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Peachpit -- a Tarpit for Censorware

Peachpit is an automated tarpit utility intended to get in the way of the spiders employed by censorware manufacturers.

"Tarpitting," briefly, is the tactic of slowing down a TCP connection when a hostile party's autonomous agent is on the other end -- an approach originally conceived to deal with spammers, though in principle it should work well with most any known-hostile web spider, to some degree.

Censorware is a (harsh) term for the content-based web filtering mechanisms which attempt to filter out objectionable content, most particularly of a sexual nature or espousing unpopular political views. Unfortunately, the censorware manufacturers have, despite all claims to the contrary, relied extensively upon the services of automated spiders to find potentially objectionable material, which they then add, without verification, to block lists. Blocked material generally becomes inaccessible at all facilities who have purchased the software -- including public institutions (schools, libraries, etc.) where such software is in violation of the First Amendment rights of citizens, students, etc.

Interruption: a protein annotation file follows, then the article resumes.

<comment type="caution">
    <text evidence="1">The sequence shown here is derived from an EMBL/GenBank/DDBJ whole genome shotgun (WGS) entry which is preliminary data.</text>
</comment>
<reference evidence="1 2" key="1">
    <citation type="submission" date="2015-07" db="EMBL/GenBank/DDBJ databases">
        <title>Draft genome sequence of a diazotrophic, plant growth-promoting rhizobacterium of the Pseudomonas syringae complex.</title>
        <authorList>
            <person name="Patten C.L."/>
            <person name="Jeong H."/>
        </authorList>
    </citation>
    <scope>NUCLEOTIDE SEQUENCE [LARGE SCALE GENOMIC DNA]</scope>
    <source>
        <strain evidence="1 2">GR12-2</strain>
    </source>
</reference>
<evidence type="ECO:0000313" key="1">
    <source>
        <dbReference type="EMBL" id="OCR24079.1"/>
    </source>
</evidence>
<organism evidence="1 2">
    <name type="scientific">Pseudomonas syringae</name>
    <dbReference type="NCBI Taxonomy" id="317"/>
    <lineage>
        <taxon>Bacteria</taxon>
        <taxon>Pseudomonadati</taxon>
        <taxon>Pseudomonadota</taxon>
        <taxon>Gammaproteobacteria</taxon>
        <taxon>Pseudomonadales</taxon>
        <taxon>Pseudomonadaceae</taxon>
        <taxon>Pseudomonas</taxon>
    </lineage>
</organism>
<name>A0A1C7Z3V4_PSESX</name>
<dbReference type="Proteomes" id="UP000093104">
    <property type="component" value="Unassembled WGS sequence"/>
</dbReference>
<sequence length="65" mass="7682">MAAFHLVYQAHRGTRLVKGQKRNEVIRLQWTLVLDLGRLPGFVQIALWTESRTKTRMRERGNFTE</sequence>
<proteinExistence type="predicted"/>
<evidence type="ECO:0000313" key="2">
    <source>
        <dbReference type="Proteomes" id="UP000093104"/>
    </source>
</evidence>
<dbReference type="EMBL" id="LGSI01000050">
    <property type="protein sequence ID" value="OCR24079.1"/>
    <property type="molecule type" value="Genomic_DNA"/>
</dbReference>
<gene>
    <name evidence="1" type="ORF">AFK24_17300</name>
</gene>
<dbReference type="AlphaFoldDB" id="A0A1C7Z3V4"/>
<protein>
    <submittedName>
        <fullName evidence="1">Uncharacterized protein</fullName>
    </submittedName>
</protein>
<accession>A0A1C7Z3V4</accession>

A more detailed discussion of the software and ethical issues may be found in the README. Further discussion on censorware, including useful background, can be found at peacefire.org, among other places. Before using peachpit it's important to consider the ramifications thereof, and reach an informed conclusion. My own discussion of these issues is in the README.

Tarpitting can cause problems for legitimate spiders, so peachpit provides flexible pattern-based spider recognition to help ensure that only targeted censorware spiders are affected, without adversely affecting other spiders.

Peachpit is an adaptation of a Sugarplum, an automated spam poisoner utility with similar features. Peachpit and Sugarlum are both written in Perl, and released under terms of the GPL.

News

Monday, 3/27/2000: First public release. While functional, this is intended as an initial solicitation of improvements, especially to the (currently thin) censorware recognition code -- currently the provided rules recognize only the BirdDog spider used by BESS, and X-Stop's Mudcrawler. Further work is also needed to isolate hostnames/netblocks from which the spiders originate.


Devin Carraway <peachpitA@TdevinDO.Tcom> (RSA 6E479901, DSA E9ABFCD2)